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Engaging Community: Methods and Values in Community Informatics

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Title: Engaging Community: Methods and Values in Community Informatics
Author(s): Chu, Clara M.; Williams, Kate
Subject(s): e-engagement e-participation community informatics methods values
Abstract: Just as recently as October 2008 the 5th Prato Community Informatics & Development Informatics Conference 2008 focused on how 'social inclusion' or e-inclusion is understood as it applies to communities in their interaction with technology. Social inclusion and e-inclusion seem to be the terms of de rigueur as digital divide was in the 1990s when considering technology in communities/society or more specifically, communities sans information and communication technologies (ICTs). Metaphorically, previously we offered a bridge for those to cross over to the technology side and now perhaps an open door that allows communities/people to come into technology. If in i-Schools, Community Informatics (CI) is to be used to describe the academic discipline and practice for systematically approaching Information Systems from a “community” perspective (Gurstein); then, these dichotomous frameworks of in/out, haves/have-nots, rich/poor and now, include/exclude do not speak to the spirit of collaboration and openness which is vital in employing ICTs to carry out community processes to attain community objectives. It is not who we as information professional and scholars let in or out but it is about both information specialists and community engaging in a process to bring our respective tools, skills, knowledge, values and traditions as an act of community building in applying appropriate technologies. A process Clara M. Chu calls social engagement/participation or e-engagement/participation. Such reframing of CI is a propos the i-Conference 2009 theme: “What is ‘engagement’ in a research institution? Community informatics in the i-Schools needs to be about a practice and discipline grounded on eengagement where the research we practice respects communities, identifies how technologies can be tapped to produce results they want/need and can sustain. What have 15 years of research taught us about how to do that? An extra complexity for this emerging field of study is that today, new methods are in use, in part because computers are more ubiquitous, the increasing interdisciplinary training of our scholars and the recognition of multiplicity of voices in the intellectual project. Action research and participatory design got community informatics started in the 1990s, when information technology was new and less widespread. Today these methods are joined by surveys, interviews, and observation; GIS, text mining, and archives; and more. And new frameworks are applied: social network theory, asset based community development, social capital (from Bourdieu to Putnam), and many others. In the past we looked at projects carried out in communities, often with technology as an end in itself, often with universities as partners. As IT has evolved and diffused, ways of combining local concerns and new technology are myriad, and researchers have adopted new ways of studying this. Today researchers can find people and groups in communities carrying out their own projects, using technology simply as one useful tool in their environment. How do old and new methods work in these settings? We are proposing a wildcard submission under the conference theme of “What is ‘engagement’ in a research institution?,” with participants from diverse institutions involved in CI. Our wildcard session will comprise a 90-minute forum in which faculty and doctoral students—with varied academic and professional backgrounds—share the methods that we practice, explain, and promote (teach to future scholars and professionals), with a deliberate focus on communities over technologies. In the discussion of methods we expect theoretical, methodological, epistemological issues to be raised. The anticipated outcome of this session will be a better understanding of the challenges and lessons learned when working with communities, reproducible methods for CI, and a resource list of scholars, projects and publications associated with these methods, all of which can contribute to the teaching of CI. This wildcard session builds on the successful preconference community informatics workshop at the 2006 iSchools Conference at the University of Michigan, and the Agenda for Community Technologies and Networking wildcard session http://communitytech.wikispaces.com/ at the 2008 iSchools Conference at UCLA, which attracted more than 40 people. Our attempt this year is to focus the discussion on methods and values in order to discipline ourselves. Merriam-Webster provides two definitions of this word, each of them relevant: 1. “A field of study,” where the field is the local community in the digital age 2. “Training that corrects, molds, or perfects the mental faculties or moral character” where we are sharpening our research techniques and clarifying our values. Without reproducible methods, we are not practicing research. Without a focus on communities over technologies, we risk becoming technicians tinkering with social systems, which we may not understand. This is particularly important because the communities that interest most of us are disempowered and embattled.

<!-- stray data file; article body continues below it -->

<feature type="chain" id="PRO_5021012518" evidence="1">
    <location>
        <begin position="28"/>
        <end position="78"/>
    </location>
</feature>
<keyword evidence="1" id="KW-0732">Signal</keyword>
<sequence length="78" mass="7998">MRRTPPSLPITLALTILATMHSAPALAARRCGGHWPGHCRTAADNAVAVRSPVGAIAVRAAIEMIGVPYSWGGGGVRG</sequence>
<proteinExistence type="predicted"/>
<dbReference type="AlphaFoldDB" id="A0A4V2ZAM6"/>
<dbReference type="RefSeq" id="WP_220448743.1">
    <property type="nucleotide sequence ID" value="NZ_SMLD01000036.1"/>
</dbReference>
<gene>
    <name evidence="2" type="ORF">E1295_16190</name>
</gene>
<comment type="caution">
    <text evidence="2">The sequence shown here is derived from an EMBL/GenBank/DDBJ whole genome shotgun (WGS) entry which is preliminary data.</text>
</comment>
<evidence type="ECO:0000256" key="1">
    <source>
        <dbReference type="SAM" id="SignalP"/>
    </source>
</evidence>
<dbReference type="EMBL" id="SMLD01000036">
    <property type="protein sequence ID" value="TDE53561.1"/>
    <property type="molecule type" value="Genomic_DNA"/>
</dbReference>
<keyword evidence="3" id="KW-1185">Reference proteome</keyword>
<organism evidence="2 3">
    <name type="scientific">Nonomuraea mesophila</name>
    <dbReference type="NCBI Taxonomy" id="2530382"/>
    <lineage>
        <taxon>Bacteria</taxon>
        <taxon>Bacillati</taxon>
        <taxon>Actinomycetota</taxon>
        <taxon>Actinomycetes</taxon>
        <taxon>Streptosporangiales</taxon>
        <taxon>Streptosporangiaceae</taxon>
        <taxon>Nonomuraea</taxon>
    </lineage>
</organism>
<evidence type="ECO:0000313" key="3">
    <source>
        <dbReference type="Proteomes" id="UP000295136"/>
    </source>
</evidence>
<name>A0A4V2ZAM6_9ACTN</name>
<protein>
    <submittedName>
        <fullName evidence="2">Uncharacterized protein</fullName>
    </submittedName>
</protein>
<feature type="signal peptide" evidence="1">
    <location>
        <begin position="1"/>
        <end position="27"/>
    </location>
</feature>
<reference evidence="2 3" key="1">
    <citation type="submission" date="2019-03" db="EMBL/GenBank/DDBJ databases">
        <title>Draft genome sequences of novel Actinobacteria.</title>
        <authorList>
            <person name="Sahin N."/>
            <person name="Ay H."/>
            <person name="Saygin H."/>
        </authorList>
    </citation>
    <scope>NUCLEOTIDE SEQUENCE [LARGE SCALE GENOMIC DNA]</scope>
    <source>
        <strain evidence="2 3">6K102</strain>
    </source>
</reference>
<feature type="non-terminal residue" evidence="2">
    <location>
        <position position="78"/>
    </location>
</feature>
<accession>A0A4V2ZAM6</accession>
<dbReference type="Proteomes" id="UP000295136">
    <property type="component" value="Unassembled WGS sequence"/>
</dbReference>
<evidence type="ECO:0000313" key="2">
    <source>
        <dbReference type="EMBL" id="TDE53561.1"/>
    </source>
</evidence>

Issue Date: 2009-02-08
Genre: Conference Paper / Presentation
Type: Text
Language: English
URI: http://hdl.handle.net/2142/15377
Date Available in IDEALS: 2010-04-08
 

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